The model can also be viewed in 3D.  Most adjustments have to be made in the 2D view but switching to this view helps me get a better sense of how things will realistically fit.

Upper Floors

Lower Floors

When I export the 2D plan, it looks a little cartoon-y to me.  Still, I appreciate being able to easily distinguish rooms with labels and distinctive floor materials.  I also like that this view illustrates door swings, which people sometimes forget to leave room for.

Upper Floors

Lower Floors


Aesthetically, I much prefer the 3D renderings.  I love the dynamism and dimension that the shadows create.  I adore that when I export the rendering I can choose to automatically darken the tops of the walls (used to have to do that manually in Photoshop when I was in school!) so my client can still understand where the walls are. doesn't apply labels in this view which is okay -- I can easily label them myself later (plus the items in each room are a pretty good indication of what's what).

To finalize the plans, I export a rendered image into a SketchUp-affiliated program called Layout.  Here I can label rooms or individual pieces of furniture, as well as add whatever dimensions I feel will be useful for the client to see.

Altogether, I'm so pleased with my decision to switch to  I love the results and most of all, the time I save.  Anyone need a furniture layout? :)

Dwell With Dignity Inspired Makeover

Two years ago, I was privileged to spend a few days with the incredible women at Dwell with Dignity (DwD) in Dallas, TX - a non-profit that is “inspiring lives with design.”  They partner with other organizations, designers, and companies to transform spaces for families going through difficult life transitions.  Volunteers and staff members spend hours repurposing donated furniture, creating art, and collecting items to make gorgeous, meticulously designed spaces that make their clients feel nurtured, hopeful, and ready to tackle all of life’s challenges.  My experience there only served to solidify my understanding of how significantly your physical environment impacts your life.

When my friend Beth (a very loving, hardworking mom to 3-year-old Anderson) told me about her 1970s lime green bedroom, I could only imagine how that space was impacting her mood (and her eyes!).  In the spirit of DwD, I wanted nothing more than to give her a space where she could come and relax at the end of the day.  I shared my idea to bless Beth with a bedroom makeover with some mutual friends and came up with $500 to go toward a redesign.

Take a look at the psychedelic space we started with.

The walls, wallpaper, and carpet were ALL green (the two girls that grew up there in the 70s picked the scheme).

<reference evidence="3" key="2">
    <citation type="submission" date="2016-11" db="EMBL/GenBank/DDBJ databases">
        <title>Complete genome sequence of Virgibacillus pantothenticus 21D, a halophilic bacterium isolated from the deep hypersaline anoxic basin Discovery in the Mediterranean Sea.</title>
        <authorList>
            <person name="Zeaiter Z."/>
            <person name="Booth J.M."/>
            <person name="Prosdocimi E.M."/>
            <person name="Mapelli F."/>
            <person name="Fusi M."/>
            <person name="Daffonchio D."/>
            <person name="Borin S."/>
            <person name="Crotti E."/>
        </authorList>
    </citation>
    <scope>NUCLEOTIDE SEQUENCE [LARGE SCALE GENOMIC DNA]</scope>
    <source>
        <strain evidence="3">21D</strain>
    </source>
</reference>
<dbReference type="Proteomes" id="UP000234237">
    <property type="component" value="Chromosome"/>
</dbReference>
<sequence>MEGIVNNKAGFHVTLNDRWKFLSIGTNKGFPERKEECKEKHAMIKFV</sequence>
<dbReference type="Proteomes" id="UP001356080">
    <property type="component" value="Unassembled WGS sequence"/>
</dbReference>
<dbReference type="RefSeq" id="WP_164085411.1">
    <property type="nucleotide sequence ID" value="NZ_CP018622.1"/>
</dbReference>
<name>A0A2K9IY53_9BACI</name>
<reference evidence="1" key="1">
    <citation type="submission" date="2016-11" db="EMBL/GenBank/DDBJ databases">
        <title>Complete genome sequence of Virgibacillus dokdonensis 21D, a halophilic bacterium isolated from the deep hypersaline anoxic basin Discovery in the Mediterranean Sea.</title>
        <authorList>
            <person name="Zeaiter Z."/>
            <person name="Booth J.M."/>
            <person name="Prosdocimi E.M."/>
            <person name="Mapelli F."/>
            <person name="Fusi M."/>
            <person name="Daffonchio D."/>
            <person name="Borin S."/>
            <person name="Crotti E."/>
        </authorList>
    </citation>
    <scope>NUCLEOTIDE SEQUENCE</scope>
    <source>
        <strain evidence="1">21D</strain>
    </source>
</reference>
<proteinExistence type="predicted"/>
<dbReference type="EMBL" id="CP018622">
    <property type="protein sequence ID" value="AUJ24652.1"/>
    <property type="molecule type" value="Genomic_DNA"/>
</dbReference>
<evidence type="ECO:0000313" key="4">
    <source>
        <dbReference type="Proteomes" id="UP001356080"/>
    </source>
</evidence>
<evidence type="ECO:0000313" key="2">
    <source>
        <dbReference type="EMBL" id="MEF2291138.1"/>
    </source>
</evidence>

And the switchplate needed to be replaced also...

Here's the "after" following several weeks of shopping, planning, prepping, a fabulous crafting party, and one very intense weekend of painting, carpet removal, and installation with the help of some very kind and generous friends (thanks Beth, Mandy, Megan, Nathan, and Alex!).

Beth asked for light gray walls (SW 7015 Repose Gray) and a color scheme inspired by one of her favorite prints.  Here's the design board I put together.

Gray and Coral Origami Bedding by Nate Berkus from Target, coordinated with white furniture, feminine florals, and light teal/mint/gold accents, combine to create a fresh, sophisticated space.

In terms of the layout, I came up with two floor plan options.  This first option was roughly based on the way she had originally arranged her room, with the addition of a desk-turned-vanity and two matching nightstands.

The second option shifted the bed to the middle of the room, taking advantage of unused space on the shorter side walls.  Beth preferred this layout.

In the end, we were able to supplement Beth's existing furniture with a combination of new and thrift store finds.

$8 Ikea LACK tables are Beth's new nightstands, complimenting her new-to-her $10 painted thrift store headboard. Teal lamps from Target (purchased on a "Buy one, get one 50% off" special) and a painted thrift store mason jar (courtesy of our friend, Mandy) add pops of color.  

Market blooms and a thrift store tray (painted by Lauren M.) are ready for breakfast in bed.

On the other side of the bed, more revamped accessories and photos add personality.

Beth's favorite print gets a prime spot in the room, next to the window.  Underneath, a piece of pretty, teal wrapping paper becomes quick, affordable art.

A $35 vintage CraigsList desk, cleaned and painted white (Behr Ultra Pure White), provides extra storage for beauty products as well as a naturally-lit spot to get ready in the morning.  This $5 thrift store chair, painted a muted teal (SW 6478 Watery), is a fun pop of color in this corner.  On top - Beth's college sorority symbol, the anchor, adds a personal touch to an otherwise plain white IKEA pillow.

Beth chose this pretty, feminine mirror from HomeGoods (which I painted to match her chair) to hang over her vanity.  More clearance and thrift store finds complete this corner of the room.

Near the door, a gallery of smaller frames (filled with simple, geometric line drawings) create a larger scale art piece.

Beth's beautiful jewelry pops against the light gray walls on this accordion hanger she already owned.

This dresser, which Beth had already, coordinates with the other vintage-style furniture in the room as does the gold hardware.  A drawer needs repair, but the piece looks almost-new after being wiped down with dark wood polish.